Saturday Night Live: 40 Years of Laughter

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Since Saturday, October 11, 1975, studio 8H at NBC Studios of Rockefeller

Center have sent audiences into hysterics. From Chevy Chase, Dan Aykroyd, to Eddie

Murphy and Mike Myers (to name a few), Lorne Michaels’ Saturday Night Live was

the birthplace (not literally) of some of the world’s most famous comedians. Now,

forty years later, American is still laughing with Michaels, having celebrated the

show’s 40th Anniversary, last month, on Sunday, February 15, 2015 (yes, it wasn’t a

Saturday).

To start things off, every celebrity imaginable was present: from Miley Cyrus

to Sarah Palin, the entire world virtually made an appearance at this three-hour

spectacle. Now, you’re probably wondering: how did they present forty years of

material in ONLY three hours? Simple: they didn’t. The most marvelous feature

about this televised special was that it flowed; there weren’t any awkward gaps –

just amazement. Now, what’s an SNL episode without an outrageous opening?

Pop culture’s favorite “bromance” – Jimmy Fallon and Justin Timberlake –

opened the historical show with a medley of famous SNL tunes, moving into a Blues

Brothers performance of “Soul Man” by Jim Belushi (brother of the late John

Belushi) and Dan Akryod, then a small cameo by Molly Shannon’s Mary Katherine

Ghallegar from 1999’s SNL-based film Superstar. For true SNL fans, the fortieth

anniversary was everything they had hoped for and more. Now amongst the musical

outbursts, there were some rare moments, such as airing audition tapes of casts

present and past.

During this star-studded celebration, some of the greatest skits were re-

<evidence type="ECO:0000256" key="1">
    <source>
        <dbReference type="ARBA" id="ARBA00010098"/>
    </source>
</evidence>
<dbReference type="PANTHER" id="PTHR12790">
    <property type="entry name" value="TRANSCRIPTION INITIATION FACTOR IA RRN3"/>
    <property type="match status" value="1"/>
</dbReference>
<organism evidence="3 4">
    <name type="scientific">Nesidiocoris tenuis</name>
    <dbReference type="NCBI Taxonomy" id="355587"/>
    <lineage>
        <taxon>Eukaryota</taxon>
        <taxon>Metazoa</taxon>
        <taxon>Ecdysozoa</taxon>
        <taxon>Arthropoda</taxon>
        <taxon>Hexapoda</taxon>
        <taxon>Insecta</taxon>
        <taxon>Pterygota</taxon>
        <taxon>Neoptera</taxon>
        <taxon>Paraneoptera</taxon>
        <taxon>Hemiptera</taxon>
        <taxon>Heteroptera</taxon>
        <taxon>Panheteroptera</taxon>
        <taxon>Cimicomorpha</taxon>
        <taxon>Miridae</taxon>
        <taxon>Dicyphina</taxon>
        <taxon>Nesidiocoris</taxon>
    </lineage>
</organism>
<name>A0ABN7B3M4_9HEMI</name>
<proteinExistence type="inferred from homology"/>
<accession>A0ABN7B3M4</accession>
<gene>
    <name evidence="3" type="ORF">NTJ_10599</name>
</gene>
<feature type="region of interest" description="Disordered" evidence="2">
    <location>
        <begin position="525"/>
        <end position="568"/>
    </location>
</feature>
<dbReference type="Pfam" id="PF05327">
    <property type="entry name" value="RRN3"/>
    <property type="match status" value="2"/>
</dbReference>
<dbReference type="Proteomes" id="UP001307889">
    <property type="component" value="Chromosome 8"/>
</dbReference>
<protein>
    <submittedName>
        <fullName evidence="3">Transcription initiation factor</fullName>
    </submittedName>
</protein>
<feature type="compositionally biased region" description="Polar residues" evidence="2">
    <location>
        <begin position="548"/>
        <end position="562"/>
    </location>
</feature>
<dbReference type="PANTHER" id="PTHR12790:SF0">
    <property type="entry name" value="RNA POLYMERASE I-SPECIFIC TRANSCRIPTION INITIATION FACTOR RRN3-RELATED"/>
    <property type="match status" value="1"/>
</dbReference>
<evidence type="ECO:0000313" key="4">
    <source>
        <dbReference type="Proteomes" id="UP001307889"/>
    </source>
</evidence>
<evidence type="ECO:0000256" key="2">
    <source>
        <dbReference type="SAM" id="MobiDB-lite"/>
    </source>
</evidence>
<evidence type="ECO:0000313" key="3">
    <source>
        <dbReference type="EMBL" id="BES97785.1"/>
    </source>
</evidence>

created, such as the classic Jeopardy with Will Farrell as Alec Trebek, Darrell

Hammond as Sean Connery and Norm Macdonald as Burt Reynolds (or Mr. Turd

Ferguson). The scene (besides its usual laughs) also introduced Kate McKinnon as

everyone’s favorite “belieber,” Justin Bieber. One of the most talked about moments

of the night was the Bradley Cooper and Betty White make-out session in The

Californians sketch, which was highly hilarious and so Californian (I apologize to my

friends in LA). Another highly-anticipated reunion was the Mike Myers and Dana

Carvey skit Wayne’s World, where the “dudes” did an updated top-ten list about SNL

over the course of its forty years. Incredible, but certainly not forgettable.

Leave it to Lorne Michaels to change up a sad moment! During the in

memoriam part of the show, hosted by Bill Murray, the screen rolled tributes to John

Belushi, Chris Farley and Gilda Radner to name a few. As touching as the tributes

were, a fairly “new” death was added to the end: Jon Lovitz. It was strange that the

reoccurring joke of the night was the death of the VERY alive, Jon Lovitz – however,

it was funny to say the least! Now speaking of “death” (I know, not the greatest

interlude), Kanye West performed a medley of his songs with SIA and Vic Mensa,

while lying down and rolling around on stage. It was very Madonna “Like A Virgin”

era meets the Twilight Zone; very bizarre, but oh so good.

Having watched the star-studded special was a dream, especially for

executive at NBC’s network. The Sunday special raked in 23.1 million viewers,

according to Variety.com; a new monument in the network’s ratings. This means

that Saturday Night Live has and continues to play a huge role in the lives of people.

The skits are funny, some may be controversial, but in the end, this program helps

people laugh about life. As the late Joan Rivers said it best: “Life is very tough. If you

don’t laugh, it’s tough.” That’s exactly it. Saturday Night Live, for the past forty years

has helped the world laugh, which something we need to do every so often. Thanks,

SNL, for the laughs – we love you too.

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Saturday Night Live: 40 Years of Laughter